Painting in Photoshop, vocation or job?

I was procrastinating this morning and came across this on YouTube.  I found the work quite incredible and the speed with which it was done – it was probably slightly speeded up but still, the video is only 3 minutes long!  Makes you wonder how quickly magazines churn these out minor touches doesn’t it?

The website of the person that did this work, Stephanie Valentine, is here and it actually has some very useful tips and tutorials for touching up work using Photoshop.  This person is that good, she has even created a tutorial on how to create an Avatar

This is obviously someone who is very talented to have done this and it often makes me wonder how the mind can be so creative, people who do this quite obviously are working in a vocational environment and are not working merely to pay the bills.  I think of people like Derren Brown, someone I hugely admire, who has studied extensively how the human mind works and then has created a series of programmes and live acts showing how the mind can be fooled into seeing/doing something completely different, it really is quite fascinating to watch – he actually convinced a person that they killed someone by using actors to do certain things at certain times, quite incredible.  But what is the difference between a job and a vocation?  Is a sportsperson a vocation?  I certainly think it is when I look at the sacrifices made by a lot of cyclists or athletes who will compete at the Olympic games.  But is a professional footballer a vocation??  Are they in it for the pure love of the sport?  There are many people out there who have totally tainted the “sport”, it is now a commercial business where lots of money is involved to kick a piece of leather around a grass field.  So does this mean one is still in a vocation when they are earning a lot of money from it??

I am now a commercial pilot, this is very often described as a vocation.  I have gone through intensive training to get my licence and it does demand a certain type of person to be able to do it… but only because of the short timeframe required to complete it by the airlines and the licencing authority.  Essentially what is happening is we are being taught how to do specific repeatable tasks and drills so that they become automatic, the quicker you can learn them, the easier it is.  The RAF tests for this using something called an aptitude test, it lasts nearly 2 days made up of different tests and they actually test you until you fail, the idea being that they see how far you can really push yourself, there is no end to the test so eventually everyone will fail and the test will end.  The thing with aptitude is that you either have a high aptitude or you don’t, it is not something you can practice and learn because it is testing the way your brain functions.  I am fortunate to have a very high aptitude, I find the tests very easy and logical and I love puzzles (my father-in-law had a wooden puzzle given to him a few Christmases ago and it was driving him nuts, so my wife asked me to have a look at it and I showed him how it worked).  Back in the late 90’s/early 2000’s I was in the top 5% of people who took the RAF aptitude test.  In commercial aviation the tests are much much easier, to the point of when I look back on my training here I realise that given enough time, anybody should really be able to complete the ATPL ground school and get a commercial pilots licence, just like most people will have a licence to drive a car.  This does not mean everyone will be good at it though, some people will sail through with capacity to spare and go onto become captains, others will find it more difficult and just about get across the line.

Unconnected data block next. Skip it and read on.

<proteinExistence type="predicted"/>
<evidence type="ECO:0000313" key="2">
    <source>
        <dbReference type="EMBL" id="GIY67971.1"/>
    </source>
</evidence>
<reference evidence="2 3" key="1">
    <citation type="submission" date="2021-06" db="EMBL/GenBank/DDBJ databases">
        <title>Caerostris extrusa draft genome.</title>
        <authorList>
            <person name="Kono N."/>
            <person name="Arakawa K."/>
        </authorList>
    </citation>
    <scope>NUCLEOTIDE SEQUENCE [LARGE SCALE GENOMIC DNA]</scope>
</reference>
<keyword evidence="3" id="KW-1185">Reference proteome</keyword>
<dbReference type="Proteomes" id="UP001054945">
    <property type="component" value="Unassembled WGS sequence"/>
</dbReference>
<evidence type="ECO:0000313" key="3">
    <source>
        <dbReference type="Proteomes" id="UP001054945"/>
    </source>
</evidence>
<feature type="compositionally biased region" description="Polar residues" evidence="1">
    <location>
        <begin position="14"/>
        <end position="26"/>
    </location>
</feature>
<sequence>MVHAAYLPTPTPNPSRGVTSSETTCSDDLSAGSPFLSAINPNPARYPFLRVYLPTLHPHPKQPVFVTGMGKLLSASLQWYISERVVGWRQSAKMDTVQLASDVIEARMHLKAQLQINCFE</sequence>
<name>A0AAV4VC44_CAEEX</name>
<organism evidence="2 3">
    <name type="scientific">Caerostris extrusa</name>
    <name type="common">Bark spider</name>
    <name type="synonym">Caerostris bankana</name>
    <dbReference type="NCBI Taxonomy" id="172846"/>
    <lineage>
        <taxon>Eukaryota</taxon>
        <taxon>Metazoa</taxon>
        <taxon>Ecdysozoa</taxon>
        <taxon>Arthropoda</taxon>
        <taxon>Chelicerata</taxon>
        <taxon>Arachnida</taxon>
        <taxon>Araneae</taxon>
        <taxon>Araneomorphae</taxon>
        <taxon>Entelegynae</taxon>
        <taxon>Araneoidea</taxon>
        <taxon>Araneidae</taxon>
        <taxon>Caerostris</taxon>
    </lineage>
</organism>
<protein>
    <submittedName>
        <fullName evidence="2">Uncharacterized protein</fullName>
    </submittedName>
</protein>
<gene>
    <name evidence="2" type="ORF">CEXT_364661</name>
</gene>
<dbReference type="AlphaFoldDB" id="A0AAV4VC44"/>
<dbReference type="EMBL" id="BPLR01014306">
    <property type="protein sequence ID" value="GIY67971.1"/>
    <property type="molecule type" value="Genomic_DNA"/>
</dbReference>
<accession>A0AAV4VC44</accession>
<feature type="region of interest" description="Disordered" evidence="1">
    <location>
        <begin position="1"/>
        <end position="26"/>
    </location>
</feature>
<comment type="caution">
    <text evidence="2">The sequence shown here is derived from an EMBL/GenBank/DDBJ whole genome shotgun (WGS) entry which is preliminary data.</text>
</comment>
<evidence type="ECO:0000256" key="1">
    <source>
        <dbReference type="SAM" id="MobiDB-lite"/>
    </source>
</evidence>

Looking at the artwork done, to me it is quite plain to see that no matter how long I spent I would never ever be able to recreate this work, similarly even though I can sing and play music, I would never consider forming a band or going on X-Factor like some people do.  You can either sing or you can’t, you can paint or you can’t, no amount of lessons will fix either of these.  So is aviation really a vocation, or with modern teaching does it just take a lot of effort to get there and do the job?

Back to the original post, I have never really used Photoshop in anger if I am honest, I mostly use Elements for stitching panoramic pictures together, or I use Lightroom to adjust my raw photos to get the colours/white balance correct. I may give it a whirl when I have more time on my hands, but it will probably turn out crap because I don’t think I am very good at artwork (of course, I may just be highly self-critical).

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~ by globalste on March 7, 2012.

2 Responses to “Painting in Photoshop, vocation or job?”

  1. I think the worst possible situation is to be working at a job where you don’t love the work. Ideally you should be able to learn from it, get to express some talent and wake up enjoying it. I agree about the guitar – I learn stuff parrot fashion and slowly – I feel I could do 10 years practise and I’d just know a handful of songs really well.

    Photoshop – if you fancy just sketching and painting like you would with physical media get a nice tablet (one that uses a stylus) try artrage studio or autodesk sketchbook pro as cheaper sketching packages

  2. blown away by the creativity and the expression of imagination demonstrated in the painting time lapse…http://www.stval.fr/index.php?option=com_content&view=category&layout=blog&id=53&Itemid=79

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